The White House on Saturday unveiled the economic portion of its Middle East peace plan, calling for $50 billion dollars in investments for Palestine and neighboring Arab states.
The plan, which has been long-promised and faced a number of delays, calls for increased infrastructure projects between the Gaza Strip and the West Bank, with a stated goal to "empower the Palestinian people to build a better future for themselves and their children."
U.S. President Donald Trump's administration has touted the plan and called "Peace to Prosperity" as "the most ambitious and comprehensive international effort for the Palestinian people to date."
The plan is expected to be formally released by its architect, White House senior adviser and Trump's son-in-law Jared Kushner, at the economic conference in Bahrain hosted by the U.S. this week.
It plans to create one million jobs for Palestinians and calls for a mix of private and public funding, however, faces heavy skepticism with doubts on the plan's political vision and the U.S. being distracted with heightened tensions with Iran.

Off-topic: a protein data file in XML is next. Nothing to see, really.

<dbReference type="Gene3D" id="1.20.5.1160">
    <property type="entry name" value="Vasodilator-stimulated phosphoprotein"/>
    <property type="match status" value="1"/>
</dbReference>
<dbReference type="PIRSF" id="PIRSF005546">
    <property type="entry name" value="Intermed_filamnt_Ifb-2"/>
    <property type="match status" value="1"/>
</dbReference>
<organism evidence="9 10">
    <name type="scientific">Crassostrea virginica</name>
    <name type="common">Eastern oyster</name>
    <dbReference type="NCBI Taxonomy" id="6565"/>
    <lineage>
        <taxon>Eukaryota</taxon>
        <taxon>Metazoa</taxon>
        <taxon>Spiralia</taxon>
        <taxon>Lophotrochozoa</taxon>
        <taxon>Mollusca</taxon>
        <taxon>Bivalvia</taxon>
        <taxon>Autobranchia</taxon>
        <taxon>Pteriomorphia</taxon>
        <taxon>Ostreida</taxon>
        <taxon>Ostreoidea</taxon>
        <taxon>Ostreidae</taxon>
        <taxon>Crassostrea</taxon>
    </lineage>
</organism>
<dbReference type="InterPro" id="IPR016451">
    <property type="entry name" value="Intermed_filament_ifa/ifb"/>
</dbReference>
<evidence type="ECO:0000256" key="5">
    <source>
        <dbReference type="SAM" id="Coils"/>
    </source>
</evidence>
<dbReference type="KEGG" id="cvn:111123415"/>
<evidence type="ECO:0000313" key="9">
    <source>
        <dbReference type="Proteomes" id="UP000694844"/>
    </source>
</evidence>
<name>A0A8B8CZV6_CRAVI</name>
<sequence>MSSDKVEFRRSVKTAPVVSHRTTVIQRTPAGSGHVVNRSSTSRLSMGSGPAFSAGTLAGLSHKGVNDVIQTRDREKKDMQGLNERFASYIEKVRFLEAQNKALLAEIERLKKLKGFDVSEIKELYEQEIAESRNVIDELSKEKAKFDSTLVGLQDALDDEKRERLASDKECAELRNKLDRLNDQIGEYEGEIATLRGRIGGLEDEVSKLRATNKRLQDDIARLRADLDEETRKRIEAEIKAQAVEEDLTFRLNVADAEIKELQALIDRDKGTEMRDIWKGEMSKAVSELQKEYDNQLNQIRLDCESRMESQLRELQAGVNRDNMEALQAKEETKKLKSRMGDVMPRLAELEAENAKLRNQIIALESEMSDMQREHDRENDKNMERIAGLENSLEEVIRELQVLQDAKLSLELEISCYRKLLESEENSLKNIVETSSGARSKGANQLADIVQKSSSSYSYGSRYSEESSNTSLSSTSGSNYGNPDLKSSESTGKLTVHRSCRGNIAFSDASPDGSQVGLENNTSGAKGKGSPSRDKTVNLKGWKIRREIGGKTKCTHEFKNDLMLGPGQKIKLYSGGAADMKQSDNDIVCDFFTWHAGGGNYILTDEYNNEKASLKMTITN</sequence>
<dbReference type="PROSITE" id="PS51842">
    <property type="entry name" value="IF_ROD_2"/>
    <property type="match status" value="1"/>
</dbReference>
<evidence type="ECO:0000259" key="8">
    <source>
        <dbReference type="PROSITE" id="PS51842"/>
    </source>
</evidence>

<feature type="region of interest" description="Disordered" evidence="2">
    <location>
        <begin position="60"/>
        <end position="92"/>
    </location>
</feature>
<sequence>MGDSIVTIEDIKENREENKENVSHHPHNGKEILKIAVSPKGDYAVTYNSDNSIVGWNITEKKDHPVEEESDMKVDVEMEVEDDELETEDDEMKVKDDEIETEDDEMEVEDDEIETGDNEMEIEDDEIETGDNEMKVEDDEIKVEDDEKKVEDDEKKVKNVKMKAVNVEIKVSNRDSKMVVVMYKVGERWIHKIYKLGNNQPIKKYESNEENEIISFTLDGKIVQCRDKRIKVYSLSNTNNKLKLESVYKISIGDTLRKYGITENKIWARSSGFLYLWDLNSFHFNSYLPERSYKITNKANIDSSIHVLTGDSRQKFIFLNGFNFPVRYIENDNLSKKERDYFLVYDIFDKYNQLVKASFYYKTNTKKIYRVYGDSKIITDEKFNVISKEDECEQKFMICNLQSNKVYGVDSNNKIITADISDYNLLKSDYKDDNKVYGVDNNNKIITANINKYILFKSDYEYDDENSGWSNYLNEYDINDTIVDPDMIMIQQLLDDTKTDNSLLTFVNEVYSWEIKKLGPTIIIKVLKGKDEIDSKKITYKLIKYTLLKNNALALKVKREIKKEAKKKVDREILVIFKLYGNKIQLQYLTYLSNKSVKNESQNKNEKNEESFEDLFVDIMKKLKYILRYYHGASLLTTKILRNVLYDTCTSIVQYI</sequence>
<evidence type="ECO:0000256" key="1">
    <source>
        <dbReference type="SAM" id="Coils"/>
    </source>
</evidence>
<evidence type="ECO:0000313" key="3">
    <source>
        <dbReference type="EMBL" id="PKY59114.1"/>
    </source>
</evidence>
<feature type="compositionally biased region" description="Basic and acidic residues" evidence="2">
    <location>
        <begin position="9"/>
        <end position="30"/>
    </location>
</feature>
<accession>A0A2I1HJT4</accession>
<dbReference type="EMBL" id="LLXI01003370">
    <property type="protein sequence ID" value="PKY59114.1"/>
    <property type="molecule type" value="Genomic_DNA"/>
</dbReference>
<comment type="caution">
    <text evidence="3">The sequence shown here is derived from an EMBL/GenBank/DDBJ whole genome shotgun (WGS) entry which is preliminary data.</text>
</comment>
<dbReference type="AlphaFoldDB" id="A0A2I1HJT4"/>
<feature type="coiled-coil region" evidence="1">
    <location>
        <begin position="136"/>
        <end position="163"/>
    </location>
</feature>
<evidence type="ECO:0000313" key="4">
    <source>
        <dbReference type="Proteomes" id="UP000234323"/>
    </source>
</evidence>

Within 10 years, the plan aims to double Palestine's Gross Domestic Product (GPD) by calling for $27 billion dollars in projects in the West Bank and Gaza, as well as $9.1 billion, $7.4 billion and $6.3 billion for Palestinians in Egypt, Jordan and Lebanon.
The plan also calls for a high-speed rail service to be created, offering a modern transportation system for Palestinians.
It, however, can only be implemented if a political solution is agreed upon by Palestinians, Israelis, and other actors in the negotiations.
Trump's so-called "Deal of the Century" peace plan has yet to be revealed in full, however, based on leaks in the media, it envisages to make major concessions to Israel regarding the status of Jerusalem city and also regarding right of Palestinian refugees to return to their homes in historical Palestine.
Jerusalem remains at the heart of the decades-long Middle East dispute, with Palestinians hoping that East Jerusalem -- occupied by Israel since 1967 -- might one day serve as the capital of a Palestinian state.
The Palestinian authority said they will not be attending the conference in Bahrain and have rejected any U.S. role in the mediating process ever since Trump's controversial announcement to move the American embassy to Jerusalem last year.
By Umar Farooq in Washington